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Hansen Metadata for Institutional Repositories


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This presentation was provided by Carolyn Hansen of the University of Cincinnati during the NISO Training Thursday event, Metadata and the IR, held on Thursday, February 23, 2017.

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Hansen Metadata for Institutional Repositories

  1. 1. Metadata for Institutional Repositories Carolyn Hansen | @meta_caro NISO Training Thursday February 23, 2017
  2. 2. Hansen | Metadata for IRs About Me • Metadata Librarian at University of Cincinnati (UC) Libraries • Chair, Project Hydra Descriptive Metadata Working Group • Embedded Metadata Subject Expert for UC Development Team for self-submission IR scholar@UC • Research: linked data, digital humanities, public history, GIS & data visualization
  3. 3. Hansen | Metadata for IRs Agenda: • Defining high quality metadata • The trouble with IRs and metadata • Case Study: scholar@UC • Best practices for getting high quality metadata • Resources and guidelines Image: Silvia Sala. “Ma perché scrivo? È l'unico mio conforto.”
  4. 4. Hansen | Metadata for IRs Defining high quality metadata • According to Europeana’s “Report & Recommendations from the Task Force on Metadata Quality,” high quality metadata is… • Resulting from a series of trusted processes • Findable • Readable • Standardised • Meaningful to audiences • Clear on re-use • Visible
  5. 5. Hansen | Metadata for IRs Barriers to getting high quality metadata • In even the best situations… • lack of foresight for online discovery • treating metadata as an afterthought • lack of funding and resources • describing digitized items with little information — Europeana’s “Report & Recommendations from the Task Force on Metadata Quality”
  6. 6. Hansen | Metadata for IRs The Trouble with IRs and Metadata • IRs are not controlled environments like traditional cataloging applications, may be vendor created or open- source • IRs may or not have mediated submissions or quality control measures • Metadata created by different streams according to different standards (ex. ETDs from graduate school v. self- submission by faculty) • Librarians/developers/vendors make assumptions about how users will interpret submission forms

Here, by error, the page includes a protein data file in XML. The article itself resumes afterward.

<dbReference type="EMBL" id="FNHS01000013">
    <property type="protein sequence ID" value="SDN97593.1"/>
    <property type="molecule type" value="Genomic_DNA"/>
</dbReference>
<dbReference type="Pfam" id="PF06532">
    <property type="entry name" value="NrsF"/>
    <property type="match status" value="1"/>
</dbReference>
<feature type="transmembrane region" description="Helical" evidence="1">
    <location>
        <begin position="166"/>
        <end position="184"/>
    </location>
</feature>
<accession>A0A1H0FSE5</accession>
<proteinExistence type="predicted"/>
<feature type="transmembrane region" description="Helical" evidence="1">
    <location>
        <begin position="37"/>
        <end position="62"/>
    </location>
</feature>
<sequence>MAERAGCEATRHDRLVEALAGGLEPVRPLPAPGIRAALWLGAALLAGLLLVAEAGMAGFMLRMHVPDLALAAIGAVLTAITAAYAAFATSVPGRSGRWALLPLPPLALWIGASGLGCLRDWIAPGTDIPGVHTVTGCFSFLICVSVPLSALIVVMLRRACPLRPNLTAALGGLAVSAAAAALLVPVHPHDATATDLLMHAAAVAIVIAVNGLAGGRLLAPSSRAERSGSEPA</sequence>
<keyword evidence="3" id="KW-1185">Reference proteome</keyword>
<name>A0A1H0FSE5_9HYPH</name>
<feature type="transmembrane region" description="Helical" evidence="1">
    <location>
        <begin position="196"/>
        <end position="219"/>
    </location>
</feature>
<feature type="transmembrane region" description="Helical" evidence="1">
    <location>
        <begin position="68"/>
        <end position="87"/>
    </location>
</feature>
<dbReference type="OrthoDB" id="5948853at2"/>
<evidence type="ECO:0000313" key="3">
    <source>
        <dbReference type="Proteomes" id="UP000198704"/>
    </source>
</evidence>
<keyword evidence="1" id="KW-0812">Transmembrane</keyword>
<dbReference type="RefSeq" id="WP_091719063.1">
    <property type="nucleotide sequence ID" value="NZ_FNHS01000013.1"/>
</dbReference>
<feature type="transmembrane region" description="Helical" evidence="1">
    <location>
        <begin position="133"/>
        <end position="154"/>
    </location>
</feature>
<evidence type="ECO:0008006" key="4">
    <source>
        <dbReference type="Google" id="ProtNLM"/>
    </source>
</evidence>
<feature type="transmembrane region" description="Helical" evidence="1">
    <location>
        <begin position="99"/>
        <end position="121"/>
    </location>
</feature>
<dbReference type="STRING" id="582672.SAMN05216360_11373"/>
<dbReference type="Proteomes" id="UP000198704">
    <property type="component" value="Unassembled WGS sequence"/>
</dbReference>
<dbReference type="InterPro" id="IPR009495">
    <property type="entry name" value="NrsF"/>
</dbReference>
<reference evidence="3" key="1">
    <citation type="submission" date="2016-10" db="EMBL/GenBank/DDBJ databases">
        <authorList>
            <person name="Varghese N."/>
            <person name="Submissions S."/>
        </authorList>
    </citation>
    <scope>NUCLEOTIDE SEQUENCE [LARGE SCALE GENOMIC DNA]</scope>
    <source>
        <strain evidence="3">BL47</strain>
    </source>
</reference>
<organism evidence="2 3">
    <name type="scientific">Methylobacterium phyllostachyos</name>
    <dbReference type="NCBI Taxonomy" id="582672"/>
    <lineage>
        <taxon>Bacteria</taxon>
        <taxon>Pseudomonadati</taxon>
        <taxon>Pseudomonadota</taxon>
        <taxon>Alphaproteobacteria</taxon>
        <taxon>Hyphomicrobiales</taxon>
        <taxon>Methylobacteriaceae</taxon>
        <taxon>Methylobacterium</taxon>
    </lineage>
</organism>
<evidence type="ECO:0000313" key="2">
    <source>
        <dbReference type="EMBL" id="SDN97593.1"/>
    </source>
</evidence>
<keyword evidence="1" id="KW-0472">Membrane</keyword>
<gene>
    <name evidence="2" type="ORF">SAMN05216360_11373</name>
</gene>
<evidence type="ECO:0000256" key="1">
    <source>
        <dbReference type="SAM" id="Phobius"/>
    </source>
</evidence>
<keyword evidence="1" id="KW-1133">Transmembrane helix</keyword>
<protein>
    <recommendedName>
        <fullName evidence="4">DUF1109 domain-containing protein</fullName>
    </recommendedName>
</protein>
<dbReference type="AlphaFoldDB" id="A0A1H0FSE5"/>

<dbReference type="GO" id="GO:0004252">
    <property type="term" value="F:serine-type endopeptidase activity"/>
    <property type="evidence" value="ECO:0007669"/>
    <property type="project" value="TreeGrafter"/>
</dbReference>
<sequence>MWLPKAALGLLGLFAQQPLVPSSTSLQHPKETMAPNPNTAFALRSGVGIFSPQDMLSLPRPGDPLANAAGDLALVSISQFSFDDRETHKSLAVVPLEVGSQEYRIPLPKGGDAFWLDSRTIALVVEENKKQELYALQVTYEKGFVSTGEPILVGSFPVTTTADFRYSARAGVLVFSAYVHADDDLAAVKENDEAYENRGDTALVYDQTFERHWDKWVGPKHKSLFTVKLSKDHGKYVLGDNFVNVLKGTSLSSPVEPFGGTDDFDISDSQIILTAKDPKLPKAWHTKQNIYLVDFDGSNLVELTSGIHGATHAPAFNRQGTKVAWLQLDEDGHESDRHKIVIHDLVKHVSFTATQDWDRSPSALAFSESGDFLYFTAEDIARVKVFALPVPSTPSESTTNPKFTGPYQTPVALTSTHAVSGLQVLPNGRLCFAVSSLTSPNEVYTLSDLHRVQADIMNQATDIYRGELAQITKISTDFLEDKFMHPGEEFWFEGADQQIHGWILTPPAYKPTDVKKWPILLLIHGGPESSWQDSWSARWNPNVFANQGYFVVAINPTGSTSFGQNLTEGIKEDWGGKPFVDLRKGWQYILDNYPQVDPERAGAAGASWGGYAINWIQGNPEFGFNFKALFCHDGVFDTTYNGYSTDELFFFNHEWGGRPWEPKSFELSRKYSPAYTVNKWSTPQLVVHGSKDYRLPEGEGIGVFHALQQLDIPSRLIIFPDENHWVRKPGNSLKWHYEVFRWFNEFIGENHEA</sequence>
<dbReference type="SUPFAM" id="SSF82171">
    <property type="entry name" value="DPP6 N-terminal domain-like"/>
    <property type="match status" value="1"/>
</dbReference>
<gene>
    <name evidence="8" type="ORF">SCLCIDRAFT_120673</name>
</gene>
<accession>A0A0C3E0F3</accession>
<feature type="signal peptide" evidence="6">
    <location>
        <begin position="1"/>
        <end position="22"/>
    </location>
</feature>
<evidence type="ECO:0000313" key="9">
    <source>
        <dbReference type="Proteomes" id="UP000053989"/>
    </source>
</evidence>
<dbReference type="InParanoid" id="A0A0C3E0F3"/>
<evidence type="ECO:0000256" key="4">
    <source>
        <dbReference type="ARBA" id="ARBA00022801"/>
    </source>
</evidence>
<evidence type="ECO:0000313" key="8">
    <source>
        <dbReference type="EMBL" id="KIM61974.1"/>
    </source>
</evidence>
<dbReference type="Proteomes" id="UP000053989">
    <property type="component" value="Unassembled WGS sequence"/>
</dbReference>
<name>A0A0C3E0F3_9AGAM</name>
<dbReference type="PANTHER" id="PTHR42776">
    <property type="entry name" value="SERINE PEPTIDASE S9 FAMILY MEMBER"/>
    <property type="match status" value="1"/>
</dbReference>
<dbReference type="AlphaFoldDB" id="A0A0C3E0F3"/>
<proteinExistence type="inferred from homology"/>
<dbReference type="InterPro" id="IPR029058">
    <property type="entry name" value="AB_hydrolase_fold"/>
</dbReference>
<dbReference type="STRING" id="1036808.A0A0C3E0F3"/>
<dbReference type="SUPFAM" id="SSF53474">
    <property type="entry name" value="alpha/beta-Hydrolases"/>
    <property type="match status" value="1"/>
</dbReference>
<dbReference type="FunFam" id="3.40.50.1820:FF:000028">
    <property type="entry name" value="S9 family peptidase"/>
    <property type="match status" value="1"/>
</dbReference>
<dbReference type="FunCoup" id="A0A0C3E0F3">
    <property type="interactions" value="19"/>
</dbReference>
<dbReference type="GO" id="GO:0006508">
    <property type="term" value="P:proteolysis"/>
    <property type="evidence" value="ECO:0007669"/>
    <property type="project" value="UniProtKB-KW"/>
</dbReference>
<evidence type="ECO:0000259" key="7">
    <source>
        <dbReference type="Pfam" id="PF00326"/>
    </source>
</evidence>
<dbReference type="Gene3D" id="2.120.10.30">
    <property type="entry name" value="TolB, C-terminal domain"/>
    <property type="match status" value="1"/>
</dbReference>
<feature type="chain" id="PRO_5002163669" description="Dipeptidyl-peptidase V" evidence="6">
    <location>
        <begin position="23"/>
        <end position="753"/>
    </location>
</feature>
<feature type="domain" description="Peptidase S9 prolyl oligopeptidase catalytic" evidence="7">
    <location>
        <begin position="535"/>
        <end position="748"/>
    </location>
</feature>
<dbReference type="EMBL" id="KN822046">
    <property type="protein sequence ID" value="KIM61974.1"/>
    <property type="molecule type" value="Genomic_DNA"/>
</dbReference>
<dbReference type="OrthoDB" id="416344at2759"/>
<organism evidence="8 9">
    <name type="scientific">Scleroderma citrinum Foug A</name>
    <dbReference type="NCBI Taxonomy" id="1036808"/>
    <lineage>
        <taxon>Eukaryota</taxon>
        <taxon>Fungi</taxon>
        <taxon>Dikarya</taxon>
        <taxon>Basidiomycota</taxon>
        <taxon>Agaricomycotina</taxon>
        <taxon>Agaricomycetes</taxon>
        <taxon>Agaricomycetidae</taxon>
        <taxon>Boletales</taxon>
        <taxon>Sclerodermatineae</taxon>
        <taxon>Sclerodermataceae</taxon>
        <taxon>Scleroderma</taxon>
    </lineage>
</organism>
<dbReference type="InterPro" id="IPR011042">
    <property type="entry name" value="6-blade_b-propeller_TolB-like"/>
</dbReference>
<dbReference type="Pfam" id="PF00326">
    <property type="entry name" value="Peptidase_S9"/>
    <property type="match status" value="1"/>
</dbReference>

7. 7. Hansen | Metadata for IRs Why IRs need good metadata • discovery (in the application and on the Web) depends on high quality, consistent metadata, particularly of facetable fields and subject/keyword terms • faculty are more likely to use an IR if their material is discoverable on the Web (Ex. Google Scholar) • IR metadata may be mixed with existing library metadata through an integrated discovery layer; interoperability can be a significant problem
  8. 8. Hansen | Metadata for IRs Diverse user expectations also makes getting good metadata difficult • “Why aren’t there ways to express geospatial data?” • “I just want a DOI for my journal article” • “Can I just use this for dark storage?” • “Why are there so many required fields? I don’t have time to enter all this information.”
  9. 9. Hansen | Metadata for IRs Case Study: • self-submission repository, open-source development based on Project Hydra Stack ( • metadata profiles pre-populate submission fields based on work type the user chooses at the beginning of submission • only remediation of metadata is quarterly “clean” of facetable fields; LCSH not used but NAF is in remediation when possible • in 2015-2016, cohort of early adopters populated the application with approximately 300 records • despite “help” content embedded in the application showing how metadata should be entered, many metadata problems occurred